TEXT OF COMMENTARY
Kai Ryssdal: Seventy-two hours later, it's not like people are less angry about the Wall Street rescue package. Or in the vernacular -- the bailout. Helping Wall Street with Main Street's money. Maybe the events of the last few days have persuaded more people that we're all in this together. And anyway, commentator and economist Andrew Samwick says Main Street's been getting its fair share of help all along.
Andrew Samwick: We're hearing more about the virtues of Main Street and the vices of Wall Street during the current financial market meltdown. Now it's true that once-respected financial institutions have turned themselves into dens of greed, corruption, and incompetence. But Main Street has been leading a life that is far from virtuous, and the federal government has been bailing it out for years.
Consider the so-called stimulus package passed in January. The largest part of that legislation mailed $600 rebate checks to low- and moderate-income households. The government didn't raise taxes elsewhere to fund these checks. So, at best, private debts went down by about a hundred billion dollars while public debts went up by the same amount.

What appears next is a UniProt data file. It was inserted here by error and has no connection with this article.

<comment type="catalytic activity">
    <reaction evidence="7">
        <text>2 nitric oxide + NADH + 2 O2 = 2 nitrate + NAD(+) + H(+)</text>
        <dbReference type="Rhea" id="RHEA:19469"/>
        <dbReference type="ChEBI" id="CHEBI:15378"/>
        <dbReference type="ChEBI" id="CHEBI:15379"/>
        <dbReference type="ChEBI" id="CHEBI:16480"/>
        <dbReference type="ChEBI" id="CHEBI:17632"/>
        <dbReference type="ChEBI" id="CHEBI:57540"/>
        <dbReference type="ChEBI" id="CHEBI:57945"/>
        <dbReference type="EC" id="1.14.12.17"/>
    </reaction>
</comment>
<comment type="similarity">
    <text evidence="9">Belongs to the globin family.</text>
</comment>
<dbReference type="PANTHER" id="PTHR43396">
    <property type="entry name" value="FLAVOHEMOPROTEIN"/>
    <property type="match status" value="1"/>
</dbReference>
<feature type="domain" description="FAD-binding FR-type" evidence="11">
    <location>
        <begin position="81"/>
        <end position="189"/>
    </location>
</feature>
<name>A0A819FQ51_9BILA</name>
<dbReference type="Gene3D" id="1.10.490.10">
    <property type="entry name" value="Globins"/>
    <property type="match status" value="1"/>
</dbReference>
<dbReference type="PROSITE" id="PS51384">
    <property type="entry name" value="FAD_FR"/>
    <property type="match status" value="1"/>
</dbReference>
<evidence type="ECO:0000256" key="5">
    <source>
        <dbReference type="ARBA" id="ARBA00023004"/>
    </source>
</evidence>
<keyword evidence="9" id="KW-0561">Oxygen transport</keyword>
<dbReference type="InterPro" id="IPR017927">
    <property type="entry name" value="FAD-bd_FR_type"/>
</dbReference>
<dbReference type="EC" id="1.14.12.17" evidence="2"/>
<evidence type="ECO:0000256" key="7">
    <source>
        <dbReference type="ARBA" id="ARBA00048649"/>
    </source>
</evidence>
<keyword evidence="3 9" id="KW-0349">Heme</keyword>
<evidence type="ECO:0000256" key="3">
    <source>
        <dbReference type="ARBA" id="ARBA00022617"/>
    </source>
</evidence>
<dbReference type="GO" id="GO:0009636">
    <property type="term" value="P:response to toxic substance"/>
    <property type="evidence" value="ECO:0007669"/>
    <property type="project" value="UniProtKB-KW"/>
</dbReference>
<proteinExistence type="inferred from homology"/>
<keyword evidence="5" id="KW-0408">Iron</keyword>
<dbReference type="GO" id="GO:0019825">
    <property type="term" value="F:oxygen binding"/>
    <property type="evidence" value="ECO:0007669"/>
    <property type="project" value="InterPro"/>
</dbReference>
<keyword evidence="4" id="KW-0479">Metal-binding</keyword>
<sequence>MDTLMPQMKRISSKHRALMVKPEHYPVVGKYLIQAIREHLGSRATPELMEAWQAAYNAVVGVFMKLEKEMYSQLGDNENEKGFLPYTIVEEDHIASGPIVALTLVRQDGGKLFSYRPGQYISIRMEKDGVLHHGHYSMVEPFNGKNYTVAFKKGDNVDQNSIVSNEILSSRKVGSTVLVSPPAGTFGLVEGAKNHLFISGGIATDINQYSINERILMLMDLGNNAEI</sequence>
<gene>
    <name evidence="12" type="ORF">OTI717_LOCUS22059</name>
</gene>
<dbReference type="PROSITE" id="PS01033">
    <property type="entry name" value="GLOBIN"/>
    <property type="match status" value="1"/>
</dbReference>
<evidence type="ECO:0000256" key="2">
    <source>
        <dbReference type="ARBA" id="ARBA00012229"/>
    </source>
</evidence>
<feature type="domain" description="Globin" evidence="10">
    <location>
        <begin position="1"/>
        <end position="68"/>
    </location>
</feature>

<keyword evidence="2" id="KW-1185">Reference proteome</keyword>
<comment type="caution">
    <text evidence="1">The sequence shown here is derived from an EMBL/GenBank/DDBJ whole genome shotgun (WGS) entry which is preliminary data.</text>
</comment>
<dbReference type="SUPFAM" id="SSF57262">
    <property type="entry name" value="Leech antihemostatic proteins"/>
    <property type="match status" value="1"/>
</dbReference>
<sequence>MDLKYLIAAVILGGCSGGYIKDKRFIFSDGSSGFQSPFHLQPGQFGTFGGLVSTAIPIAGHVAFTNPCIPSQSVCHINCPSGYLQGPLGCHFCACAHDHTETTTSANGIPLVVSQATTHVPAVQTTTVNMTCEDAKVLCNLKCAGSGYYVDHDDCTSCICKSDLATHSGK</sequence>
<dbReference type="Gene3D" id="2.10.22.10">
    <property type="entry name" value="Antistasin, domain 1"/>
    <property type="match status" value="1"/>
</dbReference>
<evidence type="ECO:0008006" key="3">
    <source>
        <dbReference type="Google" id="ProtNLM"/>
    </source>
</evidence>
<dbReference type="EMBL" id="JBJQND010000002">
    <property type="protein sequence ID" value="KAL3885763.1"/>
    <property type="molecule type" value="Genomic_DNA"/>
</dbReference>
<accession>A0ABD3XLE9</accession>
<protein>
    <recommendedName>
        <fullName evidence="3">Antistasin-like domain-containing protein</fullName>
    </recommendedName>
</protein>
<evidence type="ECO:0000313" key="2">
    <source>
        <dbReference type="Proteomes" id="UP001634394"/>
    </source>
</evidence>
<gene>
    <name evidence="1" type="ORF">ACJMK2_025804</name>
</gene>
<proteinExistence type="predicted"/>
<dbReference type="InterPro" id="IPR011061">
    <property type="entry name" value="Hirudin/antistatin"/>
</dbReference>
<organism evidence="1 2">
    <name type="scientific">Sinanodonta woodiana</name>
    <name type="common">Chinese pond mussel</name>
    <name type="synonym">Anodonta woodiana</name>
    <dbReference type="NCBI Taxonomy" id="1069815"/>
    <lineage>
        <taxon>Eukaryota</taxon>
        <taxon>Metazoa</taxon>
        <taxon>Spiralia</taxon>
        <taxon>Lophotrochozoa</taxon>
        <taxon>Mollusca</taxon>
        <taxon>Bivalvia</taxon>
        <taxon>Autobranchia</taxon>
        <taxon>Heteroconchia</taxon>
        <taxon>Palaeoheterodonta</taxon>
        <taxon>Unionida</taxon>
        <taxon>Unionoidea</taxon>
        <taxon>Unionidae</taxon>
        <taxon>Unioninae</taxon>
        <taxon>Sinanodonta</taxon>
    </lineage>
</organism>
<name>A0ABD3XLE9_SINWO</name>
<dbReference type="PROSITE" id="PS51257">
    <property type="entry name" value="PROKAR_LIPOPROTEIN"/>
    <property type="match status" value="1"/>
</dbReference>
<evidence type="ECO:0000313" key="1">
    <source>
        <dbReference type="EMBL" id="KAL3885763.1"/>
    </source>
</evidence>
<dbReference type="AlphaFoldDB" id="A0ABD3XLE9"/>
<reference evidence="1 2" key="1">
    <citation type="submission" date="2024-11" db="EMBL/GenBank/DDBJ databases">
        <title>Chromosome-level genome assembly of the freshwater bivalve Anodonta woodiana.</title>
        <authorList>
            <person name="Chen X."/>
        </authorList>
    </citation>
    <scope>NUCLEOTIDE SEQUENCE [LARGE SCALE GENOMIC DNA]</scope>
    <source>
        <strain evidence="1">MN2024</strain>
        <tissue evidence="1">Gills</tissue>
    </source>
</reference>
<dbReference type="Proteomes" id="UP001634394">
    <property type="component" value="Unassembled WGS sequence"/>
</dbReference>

But when we apply these principles to financial institutions, we call it a bailout.
Since the sweet spot of the Internet bubble a decade ago, the federal government has run annual budget deficits rather than raising taxes to pay for its spending. The American reaction to higher income has been to boost consumption. Were deficits not such an easy option, public or private spending -- or both -- would have been lower. This is really no different than an explicit bailout -- we have moved our debt to someone else's account.
Who is the mysterious financier who has been bankrolling our binges? People like to point the finger at the Chinese or other foreign investors who have purchased the government debt resulting from budget deficits. But these investors will eventually be repaid from future tax revenue.
Ultimately, it is future generations of taxpayers who will be left to pick up the check for our consumption binge. Even before Bear Stearns collapsed, our children were going to finance the bailout of the excesses of Main Street.
Ryssdal: Andrew Samwick is a professor of economics at Dartmouth College. He used to be the chief economist for the president's Council of Economic Advisors.